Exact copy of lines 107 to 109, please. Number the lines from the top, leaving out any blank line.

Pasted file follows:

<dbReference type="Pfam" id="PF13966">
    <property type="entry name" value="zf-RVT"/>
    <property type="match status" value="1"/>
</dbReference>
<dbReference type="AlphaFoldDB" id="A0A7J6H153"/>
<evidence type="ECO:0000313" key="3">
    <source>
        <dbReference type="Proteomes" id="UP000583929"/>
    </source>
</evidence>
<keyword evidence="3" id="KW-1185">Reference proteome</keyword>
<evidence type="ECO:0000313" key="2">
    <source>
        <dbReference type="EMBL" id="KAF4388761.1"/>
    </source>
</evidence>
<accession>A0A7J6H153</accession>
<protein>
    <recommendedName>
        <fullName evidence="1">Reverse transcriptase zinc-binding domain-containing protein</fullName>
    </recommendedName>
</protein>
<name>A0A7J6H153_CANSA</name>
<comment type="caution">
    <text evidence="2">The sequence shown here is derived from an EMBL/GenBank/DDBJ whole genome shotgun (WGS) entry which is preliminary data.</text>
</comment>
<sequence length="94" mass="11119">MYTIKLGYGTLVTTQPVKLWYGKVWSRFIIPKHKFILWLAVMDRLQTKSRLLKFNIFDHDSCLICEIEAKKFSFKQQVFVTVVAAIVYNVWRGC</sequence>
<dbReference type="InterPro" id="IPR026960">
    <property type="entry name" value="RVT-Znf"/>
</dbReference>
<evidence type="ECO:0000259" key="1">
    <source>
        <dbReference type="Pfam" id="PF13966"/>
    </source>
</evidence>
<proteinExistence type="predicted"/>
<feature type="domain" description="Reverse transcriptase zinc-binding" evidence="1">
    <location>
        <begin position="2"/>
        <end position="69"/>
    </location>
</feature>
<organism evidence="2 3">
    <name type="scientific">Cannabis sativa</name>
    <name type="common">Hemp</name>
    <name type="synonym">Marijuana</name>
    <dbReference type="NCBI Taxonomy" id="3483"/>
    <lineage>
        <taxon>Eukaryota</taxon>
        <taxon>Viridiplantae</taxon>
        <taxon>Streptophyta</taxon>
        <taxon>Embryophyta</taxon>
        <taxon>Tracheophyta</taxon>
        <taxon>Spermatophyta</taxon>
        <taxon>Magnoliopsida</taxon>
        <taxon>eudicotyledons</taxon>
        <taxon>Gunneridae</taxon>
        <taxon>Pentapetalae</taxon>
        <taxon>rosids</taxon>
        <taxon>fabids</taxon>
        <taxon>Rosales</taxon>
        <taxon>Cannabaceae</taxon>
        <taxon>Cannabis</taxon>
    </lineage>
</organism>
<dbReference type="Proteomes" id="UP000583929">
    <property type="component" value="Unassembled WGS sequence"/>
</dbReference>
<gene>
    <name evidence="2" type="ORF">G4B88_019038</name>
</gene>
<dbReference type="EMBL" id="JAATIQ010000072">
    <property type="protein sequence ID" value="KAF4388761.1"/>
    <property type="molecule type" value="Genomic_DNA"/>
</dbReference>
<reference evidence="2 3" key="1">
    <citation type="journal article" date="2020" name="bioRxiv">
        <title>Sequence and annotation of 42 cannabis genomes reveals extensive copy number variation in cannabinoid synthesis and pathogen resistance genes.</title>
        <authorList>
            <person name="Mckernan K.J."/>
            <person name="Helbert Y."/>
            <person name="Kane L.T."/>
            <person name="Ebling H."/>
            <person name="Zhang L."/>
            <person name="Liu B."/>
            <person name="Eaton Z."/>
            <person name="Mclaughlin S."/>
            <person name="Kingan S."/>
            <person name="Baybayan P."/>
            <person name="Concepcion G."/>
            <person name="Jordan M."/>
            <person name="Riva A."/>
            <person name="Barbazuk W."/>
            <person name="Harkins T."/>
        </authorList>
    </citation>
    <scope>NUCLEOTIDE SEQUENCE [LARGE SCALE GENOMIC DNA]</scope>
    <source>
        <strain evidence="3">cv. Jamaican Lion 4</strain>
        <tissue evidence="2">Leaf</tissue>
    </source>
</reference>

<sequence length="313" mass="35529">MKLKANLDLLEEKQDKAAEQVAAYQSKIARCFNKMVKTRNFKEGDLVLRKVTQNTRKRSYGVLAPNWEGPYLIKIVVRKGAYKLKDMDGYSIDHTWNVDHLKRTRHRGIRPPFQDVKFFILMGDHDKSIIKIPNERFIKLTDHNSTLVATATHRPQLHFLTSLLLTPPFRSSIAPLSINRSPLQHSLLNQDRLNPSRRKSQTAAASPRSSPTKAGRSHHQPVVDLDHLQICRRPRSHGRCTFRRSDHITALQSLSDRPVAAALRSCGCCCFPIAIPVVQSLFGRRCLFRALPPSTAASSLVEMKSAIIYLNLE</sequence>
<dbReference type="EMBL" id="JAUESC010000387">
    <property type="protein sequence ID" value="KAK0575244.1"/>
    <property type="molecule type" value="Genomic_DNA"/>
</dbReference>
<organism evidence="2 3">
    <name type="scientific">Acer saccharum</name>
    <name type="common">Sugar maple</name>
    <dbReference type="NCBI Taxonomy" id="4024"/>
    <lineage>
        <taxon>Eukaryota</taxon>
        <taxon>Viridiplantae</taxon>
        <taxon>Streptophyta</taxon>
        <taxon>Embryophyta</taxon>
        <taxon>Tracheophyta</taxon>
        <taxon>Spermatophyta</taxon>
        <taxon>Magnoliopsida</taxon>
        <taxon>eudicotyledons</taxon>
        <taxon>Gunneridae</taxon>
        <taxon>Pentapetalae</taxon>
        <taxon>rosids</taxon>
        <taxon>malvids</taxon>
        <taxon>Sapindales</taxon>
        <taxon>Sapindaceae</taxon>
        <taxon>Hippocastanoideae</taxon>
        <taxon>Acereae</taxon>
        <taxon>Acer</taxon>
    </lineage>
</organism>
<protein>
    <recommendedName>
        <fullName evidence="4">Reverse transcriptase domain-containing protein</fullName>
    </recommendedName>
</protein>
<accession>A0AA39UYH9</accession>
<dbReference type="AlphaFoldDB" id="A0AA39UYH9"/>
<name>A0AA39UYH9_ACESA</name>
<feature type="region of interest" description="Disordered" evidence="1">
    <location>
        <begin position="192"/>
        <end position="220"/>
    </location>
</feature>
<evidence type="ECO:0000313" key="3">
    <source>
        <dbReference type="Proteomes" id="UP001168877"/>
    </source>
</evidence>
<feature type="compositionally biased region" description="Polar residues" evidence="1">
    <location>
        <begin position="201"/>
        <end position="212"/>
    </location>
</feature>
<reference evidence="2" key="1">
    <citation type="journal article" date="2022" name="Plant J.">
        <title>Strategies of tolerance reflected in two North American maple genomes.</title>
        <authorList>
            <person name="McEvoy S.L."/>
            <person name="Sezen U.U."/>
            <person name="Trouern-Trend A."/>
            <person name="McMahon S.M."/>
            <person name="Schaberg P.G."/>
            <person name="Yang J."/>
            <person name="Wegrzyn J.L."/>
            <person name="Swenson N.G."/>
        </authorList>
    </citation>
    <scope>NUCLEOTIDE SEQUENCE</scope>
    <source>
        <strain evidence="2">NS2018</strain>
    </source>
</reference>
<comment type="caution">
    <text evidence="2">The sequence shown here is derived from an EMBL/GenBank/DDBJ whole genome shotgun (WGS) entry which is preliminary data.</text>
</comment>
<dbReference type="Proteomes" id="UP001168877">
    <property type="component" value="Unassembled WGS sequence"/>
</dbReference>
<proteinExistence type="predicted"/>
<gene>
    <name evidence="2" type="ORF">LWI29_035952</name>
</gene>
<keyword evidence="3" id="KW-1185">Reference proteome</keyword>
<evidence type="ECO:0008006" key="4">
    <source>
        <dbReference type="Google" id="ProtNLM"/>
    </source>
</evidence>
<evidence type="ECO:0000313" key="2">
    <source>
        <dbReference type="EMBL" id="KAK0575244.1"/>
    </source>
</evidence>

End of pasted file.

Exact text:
</dbReference>
<organism evidence="2 3">
    <name type="scientific">Acer saccharum</name>